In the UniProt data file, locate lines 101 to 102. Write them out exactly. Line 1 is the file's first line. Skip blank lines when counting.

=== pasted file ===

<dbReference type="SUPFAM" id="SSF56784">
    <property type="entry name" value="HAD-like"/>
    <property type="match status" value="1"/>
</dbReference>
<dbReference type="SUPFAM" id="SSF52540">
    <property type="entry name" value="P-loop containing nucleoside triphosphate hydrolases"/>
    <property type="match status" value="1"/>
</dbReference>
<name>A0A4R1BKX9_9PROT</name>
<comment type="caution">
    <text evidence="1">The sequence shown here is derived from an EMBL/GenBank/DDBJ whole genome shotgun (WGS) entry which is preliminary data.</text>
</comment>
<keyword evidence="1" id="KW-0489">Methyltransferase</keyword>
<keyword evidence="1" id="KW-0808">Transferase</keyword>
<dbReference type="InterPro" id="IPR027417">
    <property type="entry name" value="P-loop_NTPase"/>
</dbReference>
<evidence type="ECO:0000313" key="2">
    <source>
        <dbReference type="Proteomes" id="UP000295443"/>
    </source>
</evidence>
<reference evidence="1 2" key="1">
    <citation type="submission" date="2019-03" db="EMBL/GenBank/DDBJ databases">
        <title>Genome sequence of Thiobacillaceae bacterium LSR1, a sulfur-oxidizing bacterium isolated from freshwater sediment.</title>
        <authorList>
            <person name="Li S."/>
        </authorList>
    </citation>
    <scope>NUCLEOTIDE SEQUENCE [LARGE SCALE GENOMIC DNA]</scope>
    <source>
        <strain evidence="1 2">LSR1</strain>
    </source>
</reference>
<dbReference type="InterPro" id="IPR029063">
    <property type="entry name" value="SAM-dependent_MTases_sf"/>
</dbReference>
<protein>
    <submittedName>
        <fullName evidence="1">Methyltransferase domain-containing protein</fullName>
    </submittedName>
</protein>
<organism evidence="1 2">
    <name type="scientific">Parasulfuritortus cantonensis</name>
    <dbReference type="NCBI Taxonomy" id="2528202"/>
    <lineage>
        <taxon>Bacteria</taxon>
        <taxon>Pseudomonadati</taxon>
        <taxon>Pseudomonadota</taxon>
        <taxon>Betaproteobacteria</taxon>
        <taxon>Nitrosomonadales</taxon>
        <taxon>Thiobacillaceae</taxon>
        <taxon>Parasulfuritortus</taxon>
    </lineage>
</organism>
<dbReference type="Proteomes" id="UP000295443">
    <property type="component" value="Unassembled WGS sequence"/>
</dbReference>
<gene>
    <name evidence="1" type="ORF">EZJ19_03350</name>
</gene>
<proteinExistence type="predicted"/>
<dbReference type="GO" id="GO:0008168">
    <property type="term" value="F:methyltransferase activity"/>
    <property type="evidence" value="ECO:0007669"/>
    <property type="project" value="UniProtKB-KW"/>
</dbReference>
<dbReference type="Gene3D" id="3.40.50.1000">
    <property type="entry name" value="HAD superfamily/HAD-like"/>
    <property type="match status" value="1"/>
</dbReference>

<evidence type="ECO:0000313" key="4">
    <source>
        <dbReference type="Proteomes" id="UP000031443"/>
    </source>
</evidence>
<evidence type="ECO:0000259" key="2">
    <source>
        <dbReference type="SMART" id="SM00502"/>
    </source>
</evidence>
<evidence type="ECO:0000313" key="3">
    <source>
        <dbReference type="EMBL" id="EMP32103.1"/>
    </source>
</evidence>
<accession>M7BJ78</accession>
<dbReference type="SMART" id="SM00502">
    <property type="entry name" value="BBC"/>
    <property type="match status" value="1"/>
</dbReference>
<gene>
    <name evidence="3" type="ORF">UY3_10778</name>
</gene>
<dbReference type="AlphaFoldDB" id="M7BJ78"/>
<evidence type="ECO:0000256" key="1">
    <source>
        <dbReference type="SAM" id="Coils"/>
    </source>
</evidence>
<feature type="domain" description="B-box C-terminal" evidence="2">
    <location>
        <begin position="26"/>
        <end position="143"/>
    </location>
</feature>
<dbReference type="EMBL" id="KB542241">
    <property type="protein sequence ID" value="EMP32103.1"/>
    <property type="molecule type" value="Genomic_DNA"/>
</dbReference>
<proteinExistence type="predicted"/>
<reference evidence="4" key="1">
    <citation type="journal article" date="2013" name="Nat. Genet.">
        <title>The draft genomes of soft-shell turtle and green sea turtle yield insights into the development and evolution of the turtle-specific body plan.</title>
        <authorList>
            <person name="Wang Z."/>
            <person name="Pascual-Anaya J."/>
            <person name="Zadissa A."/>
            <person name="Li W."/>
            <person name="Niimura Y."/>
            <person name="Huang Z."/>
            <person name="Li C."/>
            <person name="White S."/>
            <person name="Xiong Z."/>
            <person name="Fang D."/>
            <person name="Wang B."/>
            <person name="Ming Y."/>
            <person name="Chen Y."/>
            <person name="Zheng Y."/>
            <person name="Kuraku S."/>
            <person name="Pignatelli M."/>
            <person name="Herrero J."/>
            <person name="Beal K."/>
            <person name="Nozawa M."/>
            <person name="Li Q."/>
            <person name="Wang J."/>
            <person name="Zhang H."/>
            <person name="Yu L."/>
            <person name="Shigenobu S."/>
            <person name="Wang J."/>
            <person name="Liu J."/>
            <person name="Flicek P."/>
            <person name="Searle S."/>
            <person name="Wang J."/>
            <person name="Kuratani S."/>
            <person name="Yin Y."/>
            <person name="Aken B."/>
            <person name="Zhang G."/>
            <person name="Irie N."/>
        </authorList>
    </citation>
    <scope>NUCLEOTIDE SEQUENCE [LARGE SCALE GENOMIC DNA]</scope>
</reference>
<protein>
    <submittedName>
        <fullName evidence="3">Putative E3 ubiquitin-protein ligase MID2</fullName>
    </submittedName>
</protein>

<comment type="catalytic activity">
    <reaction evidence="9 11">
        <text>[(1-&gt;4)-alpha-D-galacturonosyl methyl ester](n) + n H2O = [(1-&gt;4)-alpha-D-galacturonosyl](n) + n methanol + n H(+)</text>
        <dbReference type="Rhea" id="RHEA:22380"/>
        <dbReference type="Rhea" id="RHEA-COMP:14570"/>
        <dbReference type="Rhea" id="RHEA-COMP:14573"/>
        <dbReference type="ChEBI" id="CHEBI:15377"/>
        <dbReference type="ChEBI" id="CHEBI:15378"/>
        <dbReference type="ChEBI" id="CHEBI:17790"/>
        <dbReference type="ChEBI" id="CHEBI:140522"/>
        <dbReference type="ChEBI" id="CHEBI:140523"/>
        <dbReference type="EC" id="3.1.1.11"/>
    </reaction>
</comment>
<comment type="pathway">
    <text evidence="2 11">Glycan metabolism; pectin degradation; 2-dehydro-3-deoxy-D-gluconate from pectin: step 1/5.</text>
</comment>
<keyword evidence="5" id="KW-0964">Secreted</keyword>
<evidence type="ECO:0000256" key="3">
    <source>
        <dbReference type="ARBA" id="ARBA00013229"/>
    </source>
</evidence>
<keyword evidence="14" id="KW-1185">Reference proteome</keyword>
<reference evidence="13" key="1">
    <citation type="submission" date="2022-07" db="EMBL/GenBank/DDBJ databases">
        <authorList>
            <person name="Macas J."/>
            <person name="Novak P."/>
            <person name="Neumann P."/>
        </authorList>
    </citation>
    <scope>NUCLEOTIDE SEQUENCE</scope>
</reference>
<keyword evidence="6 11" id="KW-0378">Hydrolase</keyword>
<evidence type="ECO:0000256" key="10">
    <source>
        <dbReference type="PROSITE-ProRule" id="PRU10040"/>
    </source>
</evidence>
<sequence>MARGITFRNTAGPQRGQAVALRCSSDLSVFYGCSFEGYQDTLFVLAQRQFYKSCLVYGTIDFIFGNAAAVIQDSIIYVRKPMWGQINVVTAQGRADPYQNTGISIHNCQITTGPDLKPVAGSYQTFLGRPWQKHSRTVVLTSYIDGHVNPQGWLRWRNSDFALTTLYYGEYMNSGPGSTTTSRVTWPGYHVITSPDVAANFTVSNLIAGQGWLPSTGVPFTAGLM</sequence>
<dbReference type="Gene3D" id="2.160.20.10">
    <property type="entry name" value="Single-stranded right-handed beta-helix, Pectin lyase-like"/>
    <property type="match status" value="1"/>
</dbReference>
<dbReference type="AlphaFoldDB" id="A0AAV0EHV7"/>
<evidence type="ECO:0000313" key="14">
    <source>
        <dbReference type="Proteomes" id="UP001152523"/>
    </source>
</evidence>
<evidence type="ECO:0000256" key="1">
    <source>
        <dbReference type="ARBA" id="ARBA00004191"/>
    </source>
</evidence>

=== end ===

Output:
<feature type="domain" description="B-box C-terminal" evidence="2">
    <location>